Numerical calculation of the distribution of permanent magnets needed to create a toroidal stellarator magnetic field.

Visualization of how a stellarator’s plasma (orange) can be manipulated using a combination of permanent magnets (red and blue) and superconducting coils (grey rings). Credit: C. Zhu/PPPL

Engineering

A simple fusion recipe

Permanent magnets could help to optimize the geometry of a future fusion reactor.

Researchers have proposed a simplified design for nuclear-fusion reactors, based on powerful permanent magnets.

Fusion reactors are still at the prototype stage. They confine plasma inside a doughnut-shaped magnetic field and heat it to millions of degrees, with the goal of fusing light atomic nuclei into heavier ones and releasing vast amounts of energy.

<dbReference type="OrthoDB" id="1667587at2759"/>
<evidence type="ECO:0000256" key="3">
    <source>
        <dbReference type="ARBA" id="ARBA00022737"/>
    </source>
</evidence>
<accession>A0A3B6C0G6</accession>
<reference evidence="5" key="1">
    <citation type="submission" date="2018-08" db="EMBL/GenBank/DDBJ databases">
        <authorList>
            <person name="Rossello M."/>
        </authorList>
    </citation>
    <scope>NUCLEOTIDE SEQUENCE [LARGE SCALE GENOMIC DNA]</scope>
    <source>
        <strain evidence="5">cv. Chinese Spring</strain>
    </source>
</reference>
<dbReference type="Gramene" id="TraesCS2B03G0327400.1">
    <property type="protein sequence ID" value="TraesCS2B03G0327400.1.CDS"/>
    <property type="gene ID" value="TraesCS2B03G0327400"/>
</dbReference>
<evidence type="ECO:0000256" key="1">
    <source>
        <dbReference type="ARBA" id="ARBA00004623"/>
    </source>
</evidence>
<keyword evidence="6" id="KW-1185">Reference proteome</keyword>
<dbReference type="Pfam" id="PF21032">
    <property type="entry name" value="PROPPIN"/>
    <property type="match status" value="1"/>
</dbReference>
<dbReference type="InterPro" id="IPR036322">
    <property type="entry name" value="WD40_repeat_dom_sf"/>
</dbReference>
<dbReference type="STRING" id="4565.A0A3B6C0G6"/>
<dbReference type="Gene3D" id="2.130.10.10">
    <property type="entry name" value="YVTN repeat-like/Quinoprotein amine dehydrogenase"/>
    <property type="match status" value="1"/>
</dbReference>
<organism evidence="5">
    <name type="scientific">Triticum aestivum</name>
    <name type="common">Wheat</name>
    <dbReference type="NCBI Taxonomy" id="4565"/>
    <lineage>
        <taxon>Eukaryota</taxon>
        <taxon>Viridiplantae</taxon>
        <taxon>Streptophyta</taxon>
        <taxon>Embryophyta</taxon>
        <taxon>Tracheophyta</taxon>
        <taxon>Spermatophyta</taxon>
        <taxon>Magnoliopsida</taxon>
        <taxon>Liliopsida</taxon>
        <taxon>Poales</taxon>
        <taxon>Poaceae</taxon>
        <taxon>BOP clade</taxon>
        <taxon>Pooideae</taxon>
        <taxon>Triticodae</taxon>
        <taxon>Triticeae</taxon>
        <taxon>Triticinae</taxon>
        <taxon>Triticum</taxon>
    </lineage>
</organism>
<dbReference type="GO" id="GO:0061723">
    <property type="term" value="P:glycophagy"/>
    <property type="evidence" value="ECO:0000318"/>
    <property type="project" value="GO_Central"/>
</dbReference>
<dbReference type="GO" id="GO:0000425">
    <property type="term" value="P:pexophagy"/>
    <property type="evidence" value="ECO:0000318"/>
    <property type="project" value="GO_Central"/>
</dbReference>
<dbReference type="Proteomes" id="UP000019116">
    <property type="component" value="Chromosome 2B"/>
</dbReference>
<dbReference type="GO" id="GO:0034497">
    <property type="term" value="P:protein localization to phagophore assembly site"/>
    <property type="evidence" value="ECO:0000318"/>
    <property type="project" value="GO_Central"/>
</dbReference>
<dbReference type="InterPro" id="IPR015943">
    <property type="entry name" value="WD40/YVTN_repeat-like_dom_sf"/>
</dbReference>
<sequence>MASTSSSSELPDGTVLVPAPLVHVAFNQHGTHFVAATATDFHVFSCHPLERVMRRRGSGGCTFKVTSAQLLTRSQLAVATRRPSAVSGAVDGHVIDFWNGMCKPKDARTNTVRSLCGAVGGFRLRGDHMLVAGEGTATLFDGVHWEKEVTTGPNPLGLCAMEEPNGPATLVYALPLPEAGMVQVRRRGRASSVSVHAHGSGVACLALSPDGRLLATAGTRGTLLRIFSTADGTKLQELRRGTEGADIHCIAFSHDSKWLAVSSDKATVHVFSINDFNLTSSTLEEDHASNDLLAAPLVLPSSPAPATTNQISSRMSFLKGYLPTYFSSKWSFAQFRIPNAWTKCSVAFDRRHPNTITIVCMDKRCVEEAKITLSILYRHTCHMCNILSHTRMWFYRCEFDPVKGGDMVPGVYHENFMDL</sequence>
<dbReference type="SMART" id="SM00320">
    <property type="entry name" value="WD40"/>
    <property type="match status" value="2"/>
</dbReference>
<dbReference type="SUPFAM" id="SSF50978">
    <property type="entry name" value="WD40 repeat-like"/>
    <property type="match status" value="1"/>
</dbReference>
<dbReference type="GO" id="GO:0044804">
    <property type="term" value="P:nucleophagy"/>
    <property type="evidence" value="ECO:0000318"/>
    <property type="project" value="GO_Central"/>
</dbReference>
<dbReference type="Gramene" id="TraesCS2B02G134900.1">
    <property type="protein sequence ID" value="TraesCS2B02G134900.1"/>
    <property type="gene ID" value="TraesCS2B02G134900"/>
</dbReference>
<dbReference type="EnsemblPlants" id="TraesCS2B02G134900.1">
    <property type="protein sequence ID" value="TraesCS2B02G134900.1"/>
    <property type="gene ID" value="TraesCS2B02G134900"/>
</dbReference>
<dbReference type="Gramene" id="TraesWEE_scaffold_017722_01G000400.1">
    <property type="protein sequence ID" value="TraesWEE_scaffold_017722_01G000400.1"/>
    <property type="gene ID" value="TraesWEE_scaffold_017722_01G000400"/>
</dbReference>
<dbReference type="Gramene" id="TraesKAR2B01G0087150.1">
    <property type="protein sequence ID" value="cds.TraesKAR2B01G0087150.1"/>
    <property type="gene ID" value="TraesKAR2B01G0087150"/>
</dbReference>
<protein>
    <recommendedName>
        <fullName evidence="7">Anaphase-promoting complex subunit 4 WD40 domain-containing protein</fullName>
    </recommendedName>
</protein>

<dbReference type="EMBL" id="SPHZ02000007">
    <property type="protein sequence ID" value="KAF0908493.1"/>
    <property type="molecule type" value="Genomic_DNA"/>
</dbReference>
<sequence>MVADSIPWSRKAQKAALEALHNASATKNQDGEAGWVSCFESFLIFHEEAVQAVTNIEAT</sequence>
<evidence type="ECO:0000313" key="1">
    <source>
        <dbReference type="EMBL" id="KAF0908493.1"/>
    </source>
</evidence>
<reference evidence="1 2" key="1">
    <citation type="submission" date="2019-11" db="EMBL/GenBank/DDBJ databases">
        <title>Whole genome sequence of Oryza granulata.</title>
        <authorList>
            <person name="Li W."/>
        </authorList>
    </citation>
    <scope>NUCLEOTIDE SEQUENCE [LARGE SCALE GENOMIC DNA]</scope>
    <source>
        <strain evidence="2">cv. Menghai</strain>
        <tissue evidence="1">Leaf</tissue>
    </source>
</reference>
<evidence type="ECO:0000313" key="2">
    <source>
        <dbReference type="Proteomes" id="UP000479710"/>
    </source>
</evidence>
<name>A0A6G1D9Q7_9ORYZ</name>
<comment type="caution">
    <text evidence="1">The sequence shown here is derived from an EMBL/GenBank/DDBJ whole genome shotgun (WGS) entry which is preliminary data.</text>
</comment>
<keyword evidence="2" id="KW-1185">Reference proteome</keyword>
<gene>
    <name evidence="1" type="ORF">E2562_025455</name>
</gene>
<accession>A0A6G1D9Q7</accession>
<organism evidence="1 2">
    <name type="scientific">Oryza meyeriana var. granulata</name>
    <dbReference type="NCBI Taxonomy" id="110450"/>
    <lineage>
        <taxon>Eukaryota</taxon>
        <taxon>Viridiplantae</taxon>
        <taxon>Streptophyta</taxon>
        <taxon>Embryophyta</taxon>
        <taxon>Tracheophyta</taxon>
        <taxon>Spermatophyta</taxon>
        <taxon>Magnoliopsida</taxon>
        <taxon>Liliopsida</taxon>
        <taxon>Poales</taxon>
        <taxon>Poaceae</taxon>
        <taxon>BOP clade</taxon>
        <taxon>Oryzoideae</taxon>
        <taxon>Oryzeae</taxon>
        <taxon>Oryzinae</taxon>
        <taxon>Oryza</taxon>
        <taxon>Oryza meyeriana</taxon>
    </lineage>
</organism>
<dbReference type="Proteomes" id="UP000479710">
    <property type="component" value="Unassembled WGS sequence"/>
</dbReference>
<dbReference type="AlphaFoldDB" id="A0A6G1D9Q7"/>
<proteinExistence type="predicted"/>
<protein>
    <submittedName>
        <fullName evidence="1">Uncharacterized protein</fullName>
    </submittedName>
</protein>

One promising design, called a stellarator, normally requires sophisticated superconducting coils to make the plasma twist as it moves inside the doughnut.

While helping his son with a science-fair project, Michael Zarnstorff at the Max Planck Princeton Research Center for Plasma Physics in New Jersey realized that neodymium–boron permanent magnets had become powerful enough to help. His team’s conceptual design combines simpler, ring-shaped superconducting coils with pancake-shaped magnets attached outside the plasma’s vacuum vessel. Like refrigerator magnets — which stick on only one side — these would produce their magnetic field mainly inside the vessel.

The superconducting coils would be easier to make and would leave more space around the vacuum vessel for other key components of a future fusion reactor, the scientists say.